Forest Service

Tahoe National Forest; California; North Yuba Landscape Resilience Project EIS

Notice of intent to prepare an environmental impact statement.

The Forest Service, U.S. Department of Agriculture, is preparing an Environmental Impact Statement (EIS) for the North Yuba Landscape Resilience Project. The purpose of the Project is to improve and restore forest health and resilience, reduce the risk of uncharacteristic wildfire, protect and secure water supplies, and protect communities from the effects of high-severity wildfire and climate change in the North Yuba River watershed. Actions to reduce hazardous forest fuels and enhance forest resilience to severe disturbances from wildfire, insect and disease infestation, drought, and anticipated future climate change are intended to provide long-term benefits to the Landscape's communities and ecosystems. These actions include several project-specific amendments to the Land Management Plan for the Tahoe National Forest related to management of California spotted owl habitat. The amendments are based on the Conservation Strategy for the California Spotted Owl in the Sierra Nevada (USDA Forest Service 2019) and rely on the best available science.

Comments concerning the scope of the analysis must be received 30 days from date of publication in the Federal Register. The draft environmental impact statement is expected July 2022, and the final environmental impact statement is expected March 2023.

Send written comments via mail or by hand delivery to Eli Ilano, Tahoe National Forest Supervisor, c/o Laurie Perrot, Attn: North Yuba Project, 631 Coyote Street, Nevada City, CA 95959. Comments may also be submitted electronically:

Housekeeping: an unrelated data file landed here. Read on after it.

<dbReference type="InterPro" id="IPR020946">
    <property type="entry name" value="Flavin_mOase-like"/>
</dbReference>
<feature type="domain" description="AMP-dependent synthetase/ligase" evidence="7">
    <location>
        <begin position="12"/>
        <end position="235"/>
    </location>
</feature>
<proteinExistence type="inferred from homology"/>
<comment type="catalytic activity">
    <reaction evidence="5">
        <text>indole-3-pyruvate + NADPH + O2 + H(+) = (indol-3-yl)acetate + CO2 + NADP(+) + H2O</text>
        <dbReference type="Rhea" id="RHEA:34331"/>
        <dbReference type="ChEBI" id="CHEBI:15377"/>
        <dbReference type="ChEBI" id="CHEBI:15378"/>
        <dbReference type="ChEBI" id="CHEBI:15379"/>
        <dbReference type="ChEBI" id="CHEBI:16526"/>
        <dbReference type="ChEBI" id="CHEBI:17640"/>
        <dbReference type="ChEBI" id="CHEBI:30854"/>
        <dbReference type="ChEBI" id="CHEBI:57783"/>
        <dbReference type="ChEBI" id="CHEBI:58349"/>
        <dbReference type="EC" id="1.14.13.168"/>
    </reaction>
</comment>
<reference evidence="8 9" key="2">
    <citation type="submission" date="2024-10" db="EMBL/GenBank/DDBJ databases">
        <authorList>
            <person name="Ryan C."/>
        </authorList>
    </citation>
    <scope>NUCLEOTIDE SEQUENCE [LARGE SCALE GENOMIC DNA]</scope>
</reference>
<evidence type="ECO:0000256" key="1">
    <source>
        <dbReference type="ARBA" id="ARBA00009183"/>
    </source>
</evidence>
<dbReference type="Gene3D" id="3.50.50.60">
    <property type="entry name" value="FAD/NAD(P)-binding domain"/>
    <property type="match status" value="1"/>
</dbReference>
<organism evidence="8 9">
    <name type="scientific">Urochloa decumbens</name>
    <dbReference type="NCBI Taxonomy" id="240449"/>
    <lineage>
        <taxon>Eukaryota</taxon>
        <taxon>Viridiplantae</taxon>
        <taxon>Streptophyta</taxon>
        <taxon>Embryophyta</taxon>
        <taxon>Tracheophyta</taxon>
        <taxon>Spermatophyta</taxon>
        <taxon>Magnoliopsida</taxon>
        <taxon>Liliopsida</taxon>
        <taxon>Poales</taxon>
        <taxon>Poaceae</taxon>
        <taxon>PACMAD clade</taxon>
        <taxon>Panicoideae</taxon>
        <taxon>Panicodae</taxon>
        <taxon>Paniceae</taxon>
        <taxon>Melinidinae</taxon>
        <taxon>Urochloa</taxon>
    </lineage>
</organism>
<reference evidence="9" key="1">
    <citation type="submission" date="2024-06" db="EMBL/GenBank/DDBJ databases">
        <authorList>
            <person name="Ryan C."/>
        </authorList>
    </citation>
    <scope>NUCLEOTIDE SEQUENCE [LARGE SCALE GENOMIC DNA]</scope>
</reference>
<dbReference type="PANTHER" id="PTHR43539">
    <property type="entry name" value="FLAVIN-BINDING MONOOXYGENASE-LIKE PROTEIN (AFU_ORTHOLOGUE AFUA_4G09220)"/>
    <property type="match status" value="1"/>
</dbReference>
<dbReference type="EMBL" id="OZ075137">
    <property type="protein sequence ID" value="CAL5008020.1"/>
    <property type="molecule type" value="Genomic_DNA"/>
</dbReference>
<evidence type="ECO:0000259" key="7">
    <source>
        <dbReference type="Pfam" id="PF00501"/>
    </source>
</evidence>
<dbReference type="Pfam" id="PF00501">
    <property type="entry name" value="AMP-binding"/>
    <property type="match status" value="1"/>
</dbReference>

Laurie Perrot, Forest Environmental Coordinator, Additional information concerning the proposed Project is available online at Individuals who use telecommunication devices for the hearing-impaired (TDD) may call the Federal Relay Service (FRS) at 1-800-877-8339, 24 hours a day, every day of the year, including holidays.

The proposed North Yuba Landscape Resilience Project (Project) is a watershed-scale forest restoration project in the North Yuba Watershed within the Tahoe National Forest developed through a collaborative process by the North Yuba Forest Partnership, a diverse group of nine entities. The Project area stretches from New Bullards Bar Reservoir east up to the Sierra Crest along Highway 49. The planning area (or Landscape) is approximately 275,000 acres, of which approximately 210,000 acres are National Forest System lands. The watershed includes substantial forest habitat, is an important source of water to downstream users, supports high biodiversity, offers excellent opportunities for recreation, and is home to the communities of Camptonville, Downieville, and Sierra City.

Many homes and communities are located within and near the Landscape's forested areas. Recognizing community safety and forest health are complementary and interrelated, the Forest Service is acting together with other public and private stakeholders to reduce the risk of high-severity wildfire and protect communities at an increased pace and scale, given the geographic scope and severity of the problem.

Given project implementation will occur over many years, it is desirable to allow regular opportunities to address changing conditions on the ground (e.g., insect outbreak, wildfire, etc.) and provide periodic formal, structured public comment and pre-decisional administrative review opportunities before decisions are made. Toward this end, a staged decision-making approach is planned for this Project. Staged decision-making means proposed actions for the entire Landscape would be analyzed in the EIS; however, separate records of decisions would be issued for smaller sub-project areas within the Landscape. This approach would allow surveys to be completed prior to each decision and provide the opportunity to review potential new information or changed circumstances that could have a bearing on the proposed action and its impacts and potentially require supplemental NEPA analysis.

Purpose and Need for Action